explore its phenomenology. It is also possible to generically study
the soft supersymmetry breaking terms, from which can be calculated
the supersymmetric partner spectra from supergravity parameters.
Fermion masses and mixings can be controlled by the three and
fourpoint functions using Yukawa couplings which arise from the
string worldsheet instantons.

24. November 2009 Uni Wien 
Aleksi Vuorinen (Bielefeld University) 
Cold quark matter (pdf)
I will discuss various properties of cold but dense QCD matter,
concentrating on our current knowledge on the phase structure of the
theory, the physical systems where these conditions may be realized, as
well as the computational tools we have available to describe the system.
In particular, I will present results from a recent calculation of the QCD
equation of state at zero temperature and finite quark number density,
including two light and one massive quark flavor. These results can be
used to address questions such as the existence of stable strange quark
matter, the massradius relationships of quark stars, as well as the
breakdown of the ColorFlavorLocked phase of color superconductivity.

1. Dezember 2009 TU Wien 
Tomas Brauner (Frankfurt University) 
Confinement and chiral symmetry breaking in QCDlike theories (pdf)
One of the outstanding issues concerning the physics of
strong
interactions is the interplay of confinement and chiral symmetry
breaking
and the location of the respective phase transitions in the QCD phase
diagram. While they are known to coincide at zero chemical potential,
different scenarios exist for the region of nonzero baryon density.
Direct
lattice simulation is not feasible due to the sign problem. However,
there
are certain QCDlike theories which do not suffer from the sign
problem.
Two such representatives are QCD with two colors and QCD with adjoint
quarks. I will discuss modelindependent expectations for their phase
diagrams as well as predictions from model calculations. I will argue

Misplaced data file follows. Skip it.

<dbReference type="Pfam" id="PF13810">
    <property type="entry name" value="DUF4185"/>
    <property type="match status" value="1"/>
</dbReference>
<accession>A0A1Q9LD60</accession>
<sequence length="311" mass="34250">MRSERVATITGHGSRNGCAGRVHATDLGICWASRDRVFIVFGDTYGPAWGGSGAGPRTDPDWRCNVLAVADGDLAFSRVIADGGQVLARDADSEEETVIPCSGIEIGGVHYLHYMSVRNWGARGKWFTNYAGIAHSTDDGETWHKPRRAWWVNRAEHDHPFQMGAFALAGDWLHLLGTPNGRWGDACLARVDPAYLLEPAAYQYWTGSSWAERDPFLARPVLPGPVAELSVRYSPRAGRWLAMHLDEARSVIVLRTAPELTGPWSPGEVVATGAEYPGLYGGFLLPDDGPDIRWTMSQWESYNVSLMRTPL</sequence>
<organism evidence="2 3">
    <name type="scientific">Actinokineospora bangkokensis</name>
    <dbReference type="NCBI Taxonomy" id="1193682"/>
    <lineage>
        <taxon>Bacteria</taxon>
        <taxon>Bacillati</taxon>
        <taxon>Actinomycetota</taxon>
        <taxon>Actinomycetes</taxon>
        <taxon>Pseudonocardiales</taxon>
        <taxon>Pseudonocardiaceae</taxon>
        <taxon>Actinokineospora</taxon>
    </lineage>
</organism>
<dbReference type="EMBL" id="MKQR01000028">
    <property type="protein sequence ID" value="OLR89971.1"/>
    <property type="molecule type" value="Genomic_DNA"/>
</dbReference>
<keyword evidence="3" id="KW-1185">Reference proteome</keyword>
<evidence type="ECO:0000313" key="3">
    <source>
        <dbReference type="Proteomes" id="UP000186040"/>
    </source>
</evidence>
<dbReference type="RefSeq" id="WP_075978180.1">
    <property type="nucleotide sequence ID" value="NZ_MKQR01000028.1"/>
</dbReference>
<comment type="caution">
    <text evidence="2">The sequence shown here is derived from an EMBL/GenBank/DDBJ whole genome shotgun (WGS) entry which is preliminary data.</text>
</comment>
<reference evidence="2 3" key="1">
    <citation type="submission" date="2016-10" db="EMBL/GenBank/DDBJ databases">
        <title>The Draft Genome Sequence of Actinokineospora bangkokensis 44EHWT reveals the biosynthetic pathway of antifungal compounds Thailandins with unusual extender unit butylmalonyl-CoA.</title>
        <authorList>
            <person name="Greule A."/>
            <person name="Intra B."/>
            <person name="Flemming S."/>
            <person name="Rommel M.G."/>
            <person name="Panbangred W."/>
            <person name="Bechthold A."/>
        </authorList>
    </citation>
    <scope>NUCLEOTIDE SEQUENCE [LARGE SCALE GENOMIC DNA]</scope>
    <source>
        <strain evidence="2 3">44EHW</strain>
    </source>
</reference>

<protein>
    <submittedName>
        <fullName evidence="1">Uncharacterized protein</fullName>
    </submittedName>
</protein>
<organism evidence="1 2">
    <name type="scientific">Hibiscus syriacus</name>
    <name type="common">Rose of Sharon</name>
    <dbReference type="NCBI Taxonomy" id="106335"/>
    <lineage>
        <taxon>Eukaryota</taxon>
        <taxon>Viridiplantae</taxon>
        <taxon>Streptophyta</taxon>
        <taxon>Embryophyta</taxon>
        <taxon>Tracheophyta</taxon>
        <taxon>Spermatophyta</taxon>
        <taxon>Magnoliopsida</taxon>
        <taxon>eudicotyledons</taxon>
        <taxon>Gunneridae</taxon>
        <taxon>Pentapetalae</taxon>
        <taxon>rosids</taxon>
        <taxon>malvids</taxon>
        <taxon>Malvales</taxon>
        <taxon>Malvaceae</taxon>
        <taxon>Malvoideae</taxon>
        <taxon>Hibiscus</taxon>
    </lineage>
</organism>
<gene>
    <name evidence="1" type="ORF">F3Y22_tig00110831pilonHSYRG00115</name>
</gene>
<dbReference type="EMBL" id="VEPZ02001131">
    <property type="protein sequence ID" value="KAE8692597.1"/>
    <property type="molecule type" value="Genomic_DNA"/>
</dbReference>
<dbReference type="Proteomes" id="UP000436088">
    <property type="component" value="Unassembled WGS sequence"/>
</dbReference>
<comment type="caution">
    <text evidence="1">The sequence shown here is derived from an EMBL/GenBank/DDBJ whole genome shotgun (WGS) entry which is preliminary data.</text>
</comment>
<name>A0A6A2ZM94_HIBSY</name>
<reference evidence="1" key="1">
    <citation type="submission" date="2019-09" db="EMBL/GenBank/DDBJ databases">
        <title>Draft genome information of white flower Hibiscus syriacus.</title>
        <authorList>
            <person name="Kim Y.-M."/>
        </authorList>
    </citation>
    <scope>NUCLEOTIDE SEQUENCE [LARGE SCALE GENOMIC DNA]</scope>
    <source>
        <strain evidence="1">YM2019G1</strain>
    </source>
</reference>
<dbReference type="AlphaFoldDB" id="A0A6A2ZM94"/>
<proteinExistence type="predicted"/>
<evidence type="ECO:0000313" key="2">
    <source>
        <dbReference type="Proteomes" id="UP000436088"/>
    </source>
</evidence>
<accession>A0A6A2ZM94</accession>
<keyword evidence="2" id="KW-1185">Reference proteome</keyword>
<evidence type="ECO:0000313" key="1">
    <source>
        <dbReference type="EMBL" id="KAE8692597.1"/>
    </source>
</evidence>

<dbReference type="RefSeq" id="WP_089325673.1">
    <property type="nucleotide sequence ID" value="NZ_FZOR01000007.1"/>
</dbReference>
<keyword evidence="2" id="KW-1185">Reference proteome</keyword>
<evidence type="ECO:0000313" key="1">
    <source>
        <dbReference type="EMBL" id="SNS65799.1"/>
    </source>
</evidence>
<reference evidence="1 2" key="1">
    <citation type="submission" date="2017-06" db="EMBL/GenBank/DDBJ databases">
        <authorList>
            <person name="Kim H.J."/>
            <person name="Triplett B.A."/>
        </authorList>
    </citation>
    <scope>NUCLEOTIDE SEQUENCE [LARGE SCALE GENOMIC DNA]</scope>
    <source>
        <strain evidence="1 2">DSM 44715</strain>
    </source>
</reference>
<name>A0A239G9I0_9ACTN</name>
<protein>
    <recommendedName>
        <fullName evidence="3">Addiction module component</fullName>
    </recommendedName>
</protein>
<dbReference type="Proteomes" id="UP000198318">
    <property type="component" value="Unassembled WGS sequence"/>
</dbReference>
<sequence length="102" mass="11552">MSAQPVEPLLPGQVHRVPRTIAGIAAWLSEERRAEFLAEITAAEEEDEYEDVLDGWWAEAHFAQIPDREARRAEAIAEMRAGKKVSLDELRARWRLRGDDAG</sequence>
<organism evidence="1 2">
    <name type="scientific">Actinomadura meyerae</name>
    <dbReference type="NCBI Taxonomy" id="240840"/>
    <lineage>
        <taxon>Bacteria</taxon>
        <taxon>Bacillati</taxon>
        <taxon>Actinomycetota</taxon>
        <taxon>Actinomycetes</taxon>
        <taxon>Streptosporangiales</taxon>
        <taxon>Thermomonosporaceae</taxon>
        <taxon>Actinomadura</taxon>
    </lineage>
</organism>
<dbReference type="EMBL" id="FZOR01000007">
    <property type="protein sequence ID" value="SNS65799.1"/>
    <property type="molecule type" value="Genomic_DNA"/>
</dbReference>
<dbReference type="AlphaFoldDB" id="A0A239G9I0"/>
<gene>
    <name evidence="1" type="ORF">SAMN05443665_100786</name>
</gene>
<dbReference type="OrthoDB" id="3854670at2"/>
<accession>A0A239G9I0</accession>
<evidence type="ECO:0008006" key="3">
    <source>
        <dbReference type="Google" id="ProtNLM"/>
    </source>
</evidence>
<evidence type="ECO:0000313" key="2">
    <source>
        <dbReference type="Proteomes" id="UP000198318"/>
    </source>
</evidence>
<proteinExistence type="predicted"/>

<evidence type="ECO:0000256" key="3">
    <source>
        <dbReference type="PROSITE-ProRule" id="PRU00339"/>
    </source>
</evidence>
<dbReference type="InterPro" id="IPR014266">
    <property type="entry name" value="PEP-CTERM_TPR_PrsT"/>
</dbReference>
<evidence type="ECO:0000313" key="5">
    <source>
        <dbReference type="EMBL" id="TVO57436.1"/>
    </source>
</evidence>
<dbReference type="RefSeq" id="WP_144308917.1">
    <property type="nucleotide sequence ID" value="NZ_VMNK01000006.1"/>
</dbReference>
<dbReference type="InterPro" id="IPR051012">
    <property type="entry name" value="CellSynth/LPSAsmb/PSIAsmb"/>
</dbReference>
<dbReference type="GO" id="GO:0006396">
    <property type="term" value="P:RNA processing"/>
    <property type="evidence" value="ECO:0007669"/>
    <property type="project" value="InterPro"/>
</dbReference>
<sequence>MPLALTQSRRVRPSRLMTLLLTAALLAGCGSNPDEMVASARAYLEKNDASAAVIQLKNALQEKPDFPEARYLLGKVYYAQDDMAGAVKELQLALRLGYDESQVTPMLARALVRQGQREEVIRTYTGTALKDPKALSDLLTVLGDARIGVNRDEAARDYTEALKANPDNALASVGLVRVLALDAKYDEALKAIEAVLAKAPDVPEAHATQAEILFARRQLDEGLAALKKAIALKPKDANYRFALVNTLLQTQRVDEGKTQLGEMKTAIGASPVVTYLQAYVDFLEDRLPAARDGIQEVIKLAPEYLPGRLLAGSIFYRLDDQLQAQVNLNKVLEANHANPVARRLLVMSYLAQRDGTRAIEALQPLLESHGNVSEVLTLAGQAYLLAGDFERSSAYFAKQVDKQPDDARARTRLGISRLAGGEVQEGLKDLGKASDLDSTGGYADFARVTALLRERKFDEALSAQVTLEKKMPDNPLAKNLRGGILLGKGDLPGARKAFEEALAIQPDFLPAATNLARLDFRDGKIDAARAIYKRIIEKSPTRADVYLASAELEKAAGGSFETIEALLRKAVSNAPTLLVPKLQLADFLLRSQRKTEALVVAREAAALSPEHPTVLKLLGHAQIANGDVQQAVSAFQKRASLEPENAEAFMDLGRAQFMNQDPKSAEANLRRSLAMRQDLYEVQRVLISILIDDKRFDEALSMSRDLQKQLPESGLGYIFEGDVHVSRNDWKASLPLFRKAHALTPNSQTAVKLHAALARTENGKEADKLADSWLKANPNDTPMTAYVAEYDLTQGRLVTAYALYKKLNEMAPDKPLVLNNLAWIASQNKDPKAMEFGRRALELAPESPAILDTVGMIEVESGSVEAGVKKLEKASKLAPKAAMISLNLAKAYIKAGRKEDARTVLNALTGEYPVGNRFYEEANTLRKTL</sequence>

that available lattice data for these theories may provide us with the
necessary insight to understand the physics of deconfinement in cold
dense matter.

Friday 11. December 2009 Uni Wien 
Wolfgang Waltenberger (HEPHY) 
Musings on the LHC (pdf)
During the weekend of November 78, 2009, CMS saw the first
signal this year from 450 GeV protons that were dumped into a
collimator, right after they had passed through three octants of the
LHC accelerator. I take this opportunity to briefly review the history
of the
LHC from a user's perspective. The current status of the machine is
then presented.
Finally, I will present new techniques for the search for physics
beyond the
Standard Model.

15. Dezember 2009 TU Wien 
Mario Pitschmann (TU Wien) 
Recent Results on the Beta Decay of the Neutron (pdf)
Results obtained recently and expected in the nearest future of high
precision measurements of correlation coefficients and lifetime of the
neutron beta decay pose a crucial test for the Standard Model of
elementary particle physics. Currently, standard VA theory allows to
obtain the measured neutron lifetime within one standard deviation.
Using the expectation values of the necessary Standard Model
parameters a discrepancy of 0.8 seconds appears between theoretical
and experimental values. In order to obtain such results theoretically
one has to take into account radiative corrections to electroweak
interactions, contributions of the weak magnetism, proton recoil
energy etc. In the next three years new experiments are planned, which
should allow to find contributions of new physics related to scalar,
tensor and pseudoscalar extension of the Standard Model and possibly
of supersymmetry.

12. Januar 2010 Uni Wien 
Daniel Nagaj (RCQI Bratislava) 
Local Hamiltonians finding ground states in quantum computation 
19. Januar 2010 TU Wien 
Mark Hannam (Uni Wien) 
Numerical relativity and the sound of two black holes colliding
Accurate theoretical predictions of the gravitationalwave (GW) signals
produced by the merger of two black holes may be crucial for the first
direct detection of GWs; they will certainly be necessary as the new
field of GW astronomy develops. The GWs predicted by Einstein's equations
for blackhole mergers can only be calculated by computer simulations. I
will review progress in this rapidly advancing field, and the problems
that must be solved before observations of blackhole mergers can become
standard tools in experimental astrophysics, cosmology
and fundamental physics.

26. Januar 2010 Uni Wien 
Wolfgang Frisch (HEPHY) 
Loop Calculations in MSSM 
Programme Summer Semster 2009
Programme Winter Semster 2008/2009